|"Look out! Pedestrians on the cycle-path. A situation so|
uncommon that it has a warning sign
This is the only one of these signs that I've ever seen in the Netherlands. I found it about 35 km east of my home.
There have never been pedestrians on this cycle-path when I've ridden in this direction, but they are apparently quite numerous when there is a football match in progress. The local football stadium is to the right of the water; that's why pedestrians sometimes use this path.
The Dutch don't build "shared use paths" where pedestrians and cyclists are expected to use the same space. It was made quite clear to us on the 2006 Study Tour just how much of a problem this caused in the one place in Den Haag where it was tried. The experiment has not been repeated.
Remote cycle-paths in the countryside with very light use by pedestrians don't have separate walking paths, on these the few people who walk along them use the space in the same way as pedestrians walk on countryside roads without pedestrian paths in other countries. However, anywhere that there will be significant numbers of pedestrians, they're provided with a separate path so that there is no conflict with cyclists.
Why does the UK persist in forcing pedestrians and cyclists to share, even though it continues to cause many problems ?
One might have though that shared use paths being universally unpopular and the regular conflict caused by them might have made planners twig that this doesn't work, but shared use continues to be proposed and built. Pedestrians and cyclists are not the same. They do not have the same requirements. This simply causes conflict and unpleasantness. Occasionally it's even dangerous. So why does it continue ? Is it just cheapness ? It's obviously cheaper to build one path than two. When cycling is so undervalued as it is in the UK, perhaps the planners are oblivious to the deleterious effects of making cycling less appealing. It's quite obvious that they've not realised that if all effects are added together, providing for cycling costs less than not providing for cycling.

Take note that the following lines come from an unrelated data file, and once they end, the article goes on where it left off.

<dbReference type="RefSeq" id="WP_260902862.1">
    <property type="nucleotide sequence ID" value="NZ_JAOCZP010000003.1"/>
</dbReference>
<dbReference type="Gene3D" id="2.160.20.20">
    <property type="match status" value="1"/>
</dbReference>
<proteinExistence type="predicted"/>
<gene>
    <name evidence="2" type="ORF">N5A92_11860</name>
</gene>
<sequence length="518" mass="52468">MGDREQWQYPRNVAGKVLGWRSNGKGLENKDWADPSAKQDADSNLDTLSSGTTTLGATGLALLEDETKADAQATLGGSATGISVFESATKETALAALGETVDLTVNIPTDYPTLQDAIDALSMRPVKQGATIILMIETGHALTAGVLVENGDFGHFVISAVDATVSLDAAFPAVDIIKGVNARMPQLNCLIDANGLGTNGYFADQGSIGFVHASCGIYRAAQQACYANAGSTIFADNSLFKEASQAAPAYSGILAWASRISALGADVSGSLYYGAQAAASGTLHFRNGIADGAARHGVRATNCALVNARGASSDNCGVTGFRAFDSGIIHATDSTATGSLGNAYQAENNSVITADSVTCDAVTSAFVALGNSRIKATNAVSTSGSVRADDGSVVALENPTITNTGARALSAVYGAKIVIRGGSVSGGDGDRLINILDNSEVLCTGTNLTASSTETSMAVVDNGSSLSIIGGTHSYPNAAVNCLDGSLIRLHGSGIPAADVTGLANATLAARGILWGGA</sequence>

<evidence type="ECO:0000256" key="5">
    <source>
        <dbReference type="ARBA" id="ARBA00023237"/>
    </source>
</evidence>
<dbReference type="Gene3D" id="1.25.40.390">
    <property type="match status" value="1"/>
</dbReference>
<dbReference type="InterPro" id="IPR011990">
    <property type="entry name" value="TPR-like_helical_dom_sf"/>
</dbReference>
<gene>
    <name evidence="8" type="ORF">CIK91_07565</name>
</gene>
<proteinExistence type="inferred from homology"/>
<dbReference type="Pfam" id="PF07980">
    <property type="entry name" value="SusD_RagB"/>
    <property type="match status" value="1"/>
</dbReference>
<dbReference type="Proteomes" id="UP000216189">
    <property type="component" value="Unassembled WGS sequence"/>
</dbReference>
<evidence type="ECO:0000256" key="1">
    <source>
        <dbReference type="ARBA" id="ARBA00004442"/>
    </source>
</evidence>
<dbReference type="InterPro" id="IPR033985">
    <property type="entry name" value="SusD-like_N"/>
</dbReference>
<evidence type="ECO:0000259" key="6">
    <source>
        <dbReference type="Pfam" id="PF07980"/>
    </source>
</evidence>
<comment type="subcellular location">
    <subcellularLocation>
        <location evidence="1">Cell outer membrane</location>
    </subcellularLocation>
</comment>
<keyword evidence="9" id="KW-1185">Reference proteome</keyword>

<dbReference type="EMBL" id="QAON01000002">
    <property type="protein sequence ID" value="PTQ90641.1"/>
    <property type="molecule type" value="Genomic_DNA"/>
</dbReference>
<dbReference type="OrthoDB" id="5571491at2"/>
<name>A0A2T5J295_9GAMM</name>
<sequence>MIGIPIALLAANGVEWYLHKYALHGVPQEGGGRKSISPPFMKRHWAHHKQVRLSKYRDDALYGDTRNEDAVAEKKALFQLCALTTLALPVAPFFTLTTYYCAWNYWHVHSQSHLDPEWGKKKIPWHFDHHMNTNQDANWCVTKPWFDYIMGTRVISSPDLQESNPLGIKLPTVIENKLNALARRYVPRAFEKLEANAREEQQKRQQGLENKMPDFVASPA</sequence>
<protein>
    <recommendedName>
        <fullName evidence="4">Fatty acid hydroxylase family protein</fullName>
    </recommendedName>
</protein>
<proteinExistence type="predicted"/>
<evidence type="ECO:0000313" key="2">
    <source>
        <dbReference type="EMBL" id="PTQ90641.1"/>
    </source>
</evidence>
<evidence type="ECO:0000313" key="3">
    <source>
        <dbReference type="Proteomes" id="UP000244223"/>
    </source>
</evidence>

Planning "Shared Use Paths" is a continuation of planning for very low cycle usage, rather than planning for cycling to grow. If you want cycling to grow, you need to provide space for cyclists. Low aspirations do not lead to growth because they do not provide for growth. To get growth you need properly segregated and good quality cycle paths which are not shared with pedestrians as well as properly designed segregation of modes without cycle-paths, which allow direct and convenient journeys to be made. That is what is found all across the Netherlands, with the exception of the spot where the photo was taken.
I'm always on the lookout for unusual signs, such as the equivalent of Cyclists Dismount, which I've still not found.